First Impressions: World Record by Neil Young & Crazy Horse

It’s ragged, raw and real, the way the best rock music is, conjuring the scrappy spirit of the Santa Monica Flyers one minute and the brutal grace of Crazy Horse the next. The former makes sense, as I’ve noted before, given that Nils Lofgren stepped in as guitar slinger for the Tonight’s the Night-era Flyers, which also included the Horse’s Billy Talbot on bass and Ralph Molina on drums. But the latter? While I enjoyed Neil’s last two Crazy Horse outings, which featured Lofgren subbing for the (happily) retired Frank “Poncho” Sampredo, the albums sounded—as I wrote in one of the reviews—like a less-woozy Santa Monica Flyers, not the Horse. Nothing wrong with that, mind you, just not the prototypical CH sound I expected. This time, with Lofgren still in board, the band still often sounds—to my ears—more akin to the Flyers (and even Stray Gators), but when they do crank it up—most notably on the 15-minute “Chevrolet”—the guitar chords cleanse the soul like the Crazy Horse of old.

Yet all is not okay with my world—or yours. Heatwaves, wildfires, rising oceans and other hazards fueled by greenhouse emissions are turning Earth into a global danger zone, not to mention old-fashioned war. “Love Earth,” the acoustic shuffle that opens World Record, lays down the marker for the songs that follow—yes, it’s an environmentally themed album, though other topics (mostly mortality and looking back) are raised, too.

“Overhead” weaves in the glory of love as well as the awareness that life comes with an end date. “I Walk With You (Earth Ringtone)” tackles the same themes: “I saw the change rolling by/Out the window of my life/I’m grateful to have/Lived for all these years.” The title of “The World (Is in Trouble Now)” speaks for itself.

The Covid Age anthem “Break the Chain” raises the volume, akin a bit to “Shut It Down” on Colorado, while “The Long Day Before” delves into how the hippie dream has been swapped for conspiracy theories. “Walkin’ on the Road (to the Future)” could be construed as a harmonica-heavy dose of hippie idealism, but that’s okay. It’s got charm and, like the other songs, is less a broadside than a prayer. “The Wonder Won’t Wait,” which is sung from the perspective of Earth, offers great advice to all: “Stand outside yourself.” It works on two levels—literally standing outside and experiencing what nature has left to offer, but also on a philosophical level: We, as a people, tend to see life only through the prism of our individual experiences. Standing outside ourselves, seeing things through the eyes of others, engenders empathy, which remains endangered in today’s world.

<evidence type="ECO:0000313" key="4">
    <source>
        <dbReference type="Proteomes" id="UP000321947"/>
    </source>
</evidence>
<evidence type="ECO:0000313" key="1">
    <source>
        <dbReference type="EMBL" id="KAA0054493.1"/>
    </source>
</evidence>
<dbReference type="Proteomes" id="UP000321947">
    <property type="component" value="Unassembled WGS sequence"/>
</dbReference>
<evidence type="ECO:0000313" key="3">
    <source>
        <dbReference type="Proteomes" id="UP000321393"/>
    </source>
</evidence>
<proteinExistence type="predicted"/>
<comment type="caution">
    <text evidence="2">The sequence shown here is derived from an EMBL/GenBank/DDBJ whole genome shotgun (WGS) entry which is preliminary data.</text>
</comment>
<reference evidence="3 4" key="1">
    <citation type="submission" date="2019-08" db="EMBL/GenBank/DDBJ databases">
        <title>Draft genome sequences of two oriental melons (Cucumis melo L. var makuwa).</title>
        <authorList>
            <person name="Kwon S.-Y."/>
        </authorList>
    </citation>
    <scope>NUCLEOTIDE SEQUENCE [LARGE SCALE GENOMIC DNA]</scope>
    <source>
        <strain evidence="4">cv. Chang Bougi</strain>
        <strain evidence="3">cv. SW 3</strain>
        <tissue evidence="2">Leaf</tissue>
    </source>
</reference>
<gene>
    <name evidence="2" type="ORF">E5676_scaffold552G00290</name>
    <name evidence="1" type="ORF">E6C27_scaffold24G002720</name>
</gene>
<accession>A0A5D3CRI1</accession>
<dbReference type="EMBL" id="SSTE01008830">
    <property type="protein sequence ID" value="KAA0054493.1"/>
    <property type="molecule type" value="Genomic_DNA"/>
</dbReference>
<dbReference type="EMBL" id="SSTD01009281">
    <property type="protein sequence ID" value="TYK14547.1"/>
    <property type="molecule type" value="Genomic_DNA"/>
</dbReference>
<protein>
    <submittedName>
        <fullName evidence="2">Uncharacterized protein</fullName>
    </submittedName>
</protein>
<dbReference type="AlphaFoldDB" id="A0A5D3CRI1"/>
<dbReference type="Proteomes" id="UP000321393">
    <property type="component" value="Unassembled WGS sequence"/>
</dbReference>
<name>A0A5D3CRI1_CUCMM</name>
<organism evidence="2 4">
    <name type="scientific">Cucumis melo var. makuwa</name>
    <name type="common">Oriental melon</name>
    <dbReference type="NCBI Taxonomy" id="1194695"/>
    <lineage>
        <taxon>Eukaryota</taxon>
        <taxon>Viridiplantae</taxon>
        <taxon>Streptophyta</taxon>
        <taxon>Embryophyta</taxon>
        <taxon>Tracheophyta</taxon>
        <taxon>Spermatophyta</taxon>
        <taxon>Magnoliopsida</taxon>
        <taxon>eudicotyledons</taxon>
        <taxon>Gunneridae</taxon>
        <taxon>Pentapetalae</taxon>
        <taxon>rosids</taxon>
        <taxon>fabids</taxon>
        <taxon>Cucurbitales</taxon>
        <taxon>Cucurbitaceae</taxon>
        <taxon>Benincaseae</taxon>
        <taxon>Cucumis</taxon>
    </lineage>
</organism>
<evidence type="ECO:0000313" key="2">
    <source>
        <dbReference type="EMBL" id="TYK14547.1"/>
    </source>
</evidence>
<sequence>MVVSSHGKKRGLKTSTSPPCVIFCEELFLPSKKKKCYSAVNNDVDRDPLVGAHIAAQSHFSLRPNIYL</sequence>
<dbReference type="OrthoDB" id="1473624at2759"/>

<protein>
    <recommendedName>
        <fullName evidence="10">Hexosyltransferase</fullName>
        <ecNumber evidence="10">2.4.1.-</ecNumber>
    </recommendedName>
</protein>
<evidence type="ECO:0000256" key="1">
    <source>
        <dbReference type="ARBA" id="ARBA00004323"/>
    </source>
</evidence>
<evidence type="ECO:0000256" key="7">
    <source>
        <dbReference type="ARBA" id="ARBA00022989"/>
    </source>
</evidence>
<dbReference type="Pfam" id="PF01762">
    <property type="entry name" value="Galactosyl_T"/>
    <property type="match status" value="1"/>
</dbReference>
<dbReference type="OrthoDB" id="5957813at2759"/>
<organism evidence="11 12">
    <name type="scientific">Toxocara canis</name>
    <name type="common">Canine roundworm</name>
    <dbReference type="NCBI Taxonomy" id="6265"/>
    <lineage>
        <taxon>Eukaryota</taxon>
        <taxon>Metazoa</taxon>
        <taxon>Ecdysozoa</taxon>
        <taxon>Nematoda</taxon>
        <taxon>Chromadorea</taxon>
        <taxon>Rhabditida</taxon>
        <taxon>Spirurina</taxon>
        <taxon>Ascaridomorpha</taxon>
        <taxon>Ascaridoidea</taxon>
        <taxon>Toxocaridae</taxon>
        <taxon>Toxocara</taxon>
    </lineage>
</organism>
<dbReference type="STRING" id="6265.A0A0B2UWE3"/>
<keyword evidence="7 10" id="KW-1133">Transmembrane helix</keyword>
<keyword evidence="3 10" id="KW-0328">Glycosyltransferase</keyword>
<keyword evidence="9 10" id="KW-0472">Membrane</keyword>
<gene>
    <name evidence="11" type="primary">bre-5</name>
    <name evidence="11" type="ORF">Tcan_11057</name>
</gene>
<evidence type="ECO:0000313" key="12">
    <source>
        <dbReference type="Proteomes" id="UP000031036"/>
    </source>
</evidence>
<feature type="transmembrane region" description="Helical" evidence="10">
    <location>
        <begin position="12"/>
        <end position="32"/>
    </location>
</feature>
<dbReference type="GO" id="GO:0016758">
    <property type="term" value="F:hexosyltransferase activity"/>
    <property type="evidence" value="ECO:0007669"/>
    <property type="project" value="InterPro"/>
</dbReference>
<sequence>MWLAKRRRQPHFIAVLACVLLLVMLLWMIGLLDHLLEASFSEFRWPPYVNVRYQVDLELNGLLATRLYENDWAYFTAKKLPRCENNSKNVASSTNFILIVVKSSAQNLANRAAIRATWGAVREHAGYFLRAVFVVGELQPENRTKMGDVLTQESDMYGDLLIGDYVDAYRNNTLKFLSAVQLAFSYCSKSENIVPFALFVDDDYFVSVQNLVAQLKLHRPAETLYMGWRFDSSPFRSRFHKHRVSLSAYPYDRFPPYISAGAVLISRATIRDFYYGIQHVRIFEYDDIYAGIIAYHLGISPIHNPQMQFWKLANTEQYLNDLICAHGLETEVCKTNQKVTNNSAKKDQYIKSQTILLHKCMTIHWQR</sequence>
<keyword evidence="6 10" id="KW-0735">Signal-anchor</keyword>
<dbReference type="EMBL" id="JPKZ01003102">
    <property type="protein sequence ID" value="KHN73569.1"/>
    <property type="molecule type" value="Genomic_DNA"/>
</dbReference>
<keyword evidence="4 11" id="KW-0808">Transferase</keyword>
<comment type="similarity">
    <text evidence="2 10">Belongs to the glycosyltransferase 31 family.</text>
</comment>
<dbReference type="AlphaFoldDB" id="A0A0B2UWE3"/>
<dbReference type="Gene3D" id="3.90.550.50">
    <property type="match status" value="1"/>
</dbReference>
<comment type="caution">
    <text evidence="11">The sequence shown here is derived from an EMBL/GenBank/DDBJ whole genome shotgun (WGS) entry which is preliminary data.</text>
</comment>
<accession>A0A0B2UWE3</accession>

The epic “Chevrolet,” which clocks in at 15:15 on digital and CD (but runs shorter on LP), echoes the Crazy Horse of yore. Transcendent guitar solo follows transcendent guitar solo, while Neil weaves a song-long reminiscence about what he—and, by extension, we—have left in the exhaust of our lives. Good and bad memories abound, in other words, but there’s not much to do with either other than accept—and move on from—them: “On the road in my old Corvette/New mama said we have a baby on the way/Chevrolet/Soon enough we lost all contact/We were young and foolish/That’s behind us/Chevrolet.” To say it’s a tremendous song is an understatement. It’s nirvana. “The Old Planet (Reprise),” which is just Neil at his Wurlitzer, ends the album on an anticlimactic note, but—honestly—the same would be true for any song that followed “Chevrolet.”

With the exception of the wondrous new Maggie Pope single, “Northern Girl,” I’ve had World Record—which was co-produced with Rick Rubin—on repeat for much of the past two days. Some fans may have issues with the thematic one-note of the album, though—as I say above—other threads are evidenced in the lyrics. Others may object to the woodsy charms of acoustic songs found on a Crazy Horse album. But as I noted in my review of last year’s Barn, “It’s not the Crazy Horse of yore. It’s the Crazy Horse of now”—and the Crazy Horse of now still electrifies the soul. (This soul, at any rate.) So open your ears and heart, and give World Record a listen.

4 thoughts

  1. Thanks OGC, as always! Ahhh yes, echoes of The Horse of yore. Nice one. Well now, don’t we all. Your summation of “So open your ears and heart, and give World Record a listen” is really the only way to approach Neil. Many just don;t get it, which of course is OK. Rusties just need to accept where The Man is at this stage in life.

    It’s easy to get buried in the past…


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